"I'm not surprised by the length of the strike. There's a lot of work that we could have done sooner, but we didn't start to do until the strike," said Lightfoot, who was elected in April.

"This has been a long journey," she said. "Unfortunately, I think there's a lot of harm that's been done to our young people. But my hope is that when the [union's] House of Delegates reconvenes today that there will be a robust presentation of the tentative agreement that's on the table and that they will vote on it up or down."

Under Illinois state law, school districts are required to plan a minimum 180-day calendar with at least 176 days of student instruction and five days designated for emergencies. School days canceled after Tuesday, the ninth day of missed classes since the strike began, will, under the law, have to be made up to meet the minimum class-calendar schedule, officials said.

Chicago public school officials could tack the days onto the end of the school year or subtract days from winter break or cancel other holidays to meet the state statute, officials said.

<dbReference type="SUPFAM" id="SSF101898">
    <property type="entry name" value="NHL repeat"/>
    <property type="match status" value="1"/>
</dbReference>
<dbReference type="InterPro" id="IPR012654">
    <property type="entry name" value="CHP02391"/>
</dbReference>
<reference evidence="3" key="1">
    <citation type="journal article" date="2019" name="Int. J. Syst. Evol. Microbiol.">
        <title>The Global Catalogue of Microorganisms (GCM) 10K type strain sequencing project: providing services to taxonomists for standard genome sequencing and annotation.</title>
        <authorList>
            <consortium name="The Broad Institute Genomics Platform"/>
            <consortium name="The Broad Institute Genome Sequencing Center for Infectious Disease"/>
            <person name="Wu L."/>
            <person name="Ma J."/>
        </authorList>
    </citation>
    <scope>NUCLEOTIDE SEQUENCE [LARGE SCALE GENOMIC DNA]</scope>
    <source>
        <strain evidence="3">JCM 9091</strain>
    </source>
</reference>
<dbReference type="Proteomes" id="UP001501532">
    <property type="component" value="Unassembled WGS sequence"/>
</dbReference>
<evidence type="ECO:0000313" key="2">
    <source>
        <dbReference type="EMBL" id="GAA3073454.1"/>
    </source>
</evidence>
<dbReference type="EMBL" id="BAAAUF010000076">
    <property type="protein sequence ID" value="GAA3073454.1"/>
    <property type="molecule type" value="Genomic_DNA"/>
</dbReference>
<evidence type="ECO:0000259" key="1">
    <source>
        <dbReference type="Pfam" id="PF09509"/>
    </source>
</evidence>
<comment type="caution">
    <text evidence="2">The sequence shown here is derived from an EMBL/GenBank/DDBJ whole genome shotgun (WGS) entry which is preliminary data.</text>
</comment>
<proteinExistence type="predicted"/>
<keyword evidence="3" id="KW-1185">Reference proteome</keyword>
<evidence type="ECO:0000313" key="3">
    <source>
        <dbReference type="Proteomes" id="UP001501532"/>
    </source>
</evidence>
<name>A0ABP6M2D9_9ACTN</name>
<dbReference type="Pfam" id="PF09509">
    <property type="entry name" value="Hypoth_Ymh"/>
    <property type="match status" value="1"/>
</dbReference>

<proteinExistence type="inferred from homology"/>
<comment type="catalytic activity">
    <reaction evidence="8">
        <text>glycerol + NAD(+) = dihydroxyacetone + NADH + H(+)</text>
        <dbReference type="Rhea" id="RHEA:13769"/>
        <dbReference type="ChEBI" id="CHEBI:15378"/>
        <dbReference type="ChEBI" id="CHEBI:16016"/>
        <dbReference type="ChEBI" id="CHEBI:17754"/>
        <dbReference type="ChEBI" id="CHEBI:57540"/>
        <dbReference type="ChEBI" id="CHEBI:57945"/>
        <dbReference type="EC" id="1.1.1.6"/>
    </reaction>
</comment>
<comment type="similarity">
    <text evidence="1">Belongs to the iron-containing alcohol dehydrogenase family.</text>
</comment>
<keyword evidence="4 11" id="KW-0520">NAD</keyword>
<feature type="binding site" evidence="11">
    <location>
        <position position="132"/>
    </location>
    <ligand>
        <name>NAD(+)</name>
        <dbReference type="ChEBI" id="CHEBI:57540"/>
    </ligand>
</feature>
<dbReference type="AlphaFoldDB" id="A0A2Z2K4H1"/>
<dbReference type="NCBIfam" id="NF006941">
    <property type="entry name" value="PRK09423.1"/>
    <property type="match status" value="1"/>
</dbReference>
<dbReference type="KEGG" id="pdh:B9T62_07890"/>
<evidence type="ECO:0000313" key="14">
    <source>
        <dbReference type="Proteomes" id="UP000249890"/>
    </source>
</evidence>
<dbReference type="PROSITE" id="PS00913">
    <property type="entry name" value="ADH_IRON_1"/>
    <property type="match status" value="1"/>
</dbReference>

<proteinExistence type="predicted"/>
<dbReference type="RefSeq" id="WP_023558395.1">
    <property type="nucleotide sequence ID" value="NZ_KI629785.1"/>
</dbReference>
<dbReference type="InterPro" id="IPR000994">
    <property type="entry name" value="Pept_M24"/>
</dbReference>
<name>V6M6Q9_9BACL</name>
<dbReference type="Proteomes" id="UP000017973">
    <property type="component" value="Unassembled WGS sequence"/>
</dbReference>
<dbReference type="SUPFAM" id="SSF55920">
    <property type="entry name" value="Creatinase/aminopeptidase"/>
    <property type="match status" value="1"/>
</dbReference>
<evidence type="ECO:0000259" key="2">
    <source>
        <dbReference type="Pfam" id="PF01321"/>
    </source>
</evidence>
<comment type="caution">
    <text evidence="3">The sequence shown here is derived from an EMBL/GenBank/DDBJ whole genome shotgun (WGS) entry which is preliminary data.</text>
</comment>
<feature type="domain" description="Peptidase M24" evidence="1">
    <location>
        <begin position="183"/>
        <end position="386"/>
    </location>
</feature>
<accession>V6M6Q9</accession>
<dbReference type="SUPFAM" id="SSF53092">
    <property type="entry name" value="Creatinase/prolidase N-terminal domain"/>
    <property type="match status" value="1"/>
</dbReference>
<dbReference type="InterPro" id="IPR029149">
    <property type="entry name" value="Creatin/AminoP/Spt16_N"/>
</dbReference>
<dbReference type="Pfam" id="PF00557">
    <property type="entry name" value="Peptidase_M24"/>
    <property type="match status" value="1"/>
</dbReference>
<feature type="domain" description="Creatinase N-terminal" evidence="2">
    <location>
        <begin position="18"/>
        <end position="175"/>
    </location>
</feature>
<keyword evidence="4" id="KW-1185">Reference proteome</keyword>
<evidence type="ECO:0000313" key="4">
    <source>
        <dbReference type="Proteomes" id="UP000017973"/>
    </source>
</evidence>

Union leaders said Lightfoot has agreed to allow students and teachers to make up lost days at the end of the year.

After hearing late Tuesday that classes would be canceled again, parents like Brenda Delgado, a mother of three children enrolled in Chicago public schools, scrambled to adjust their work schedules to take yet another day off to care for their children.

"We might be taking care of some other kids and some other friends might be taking care of kids, if this goes into next week," Delgado told ABC Chicago station WLS-TV. "I can't take too many days off of work, but I'm taking off (on Wednesday) for sure."

Like many parents, Delgado said she wants to turn her children's time away from the classroom into a teachable moment.

"They are going to learn civics. They're going to walk the picket line," Delgado said. "They're going to have their art class and make picket signs, and they're going to be creative to get their message across."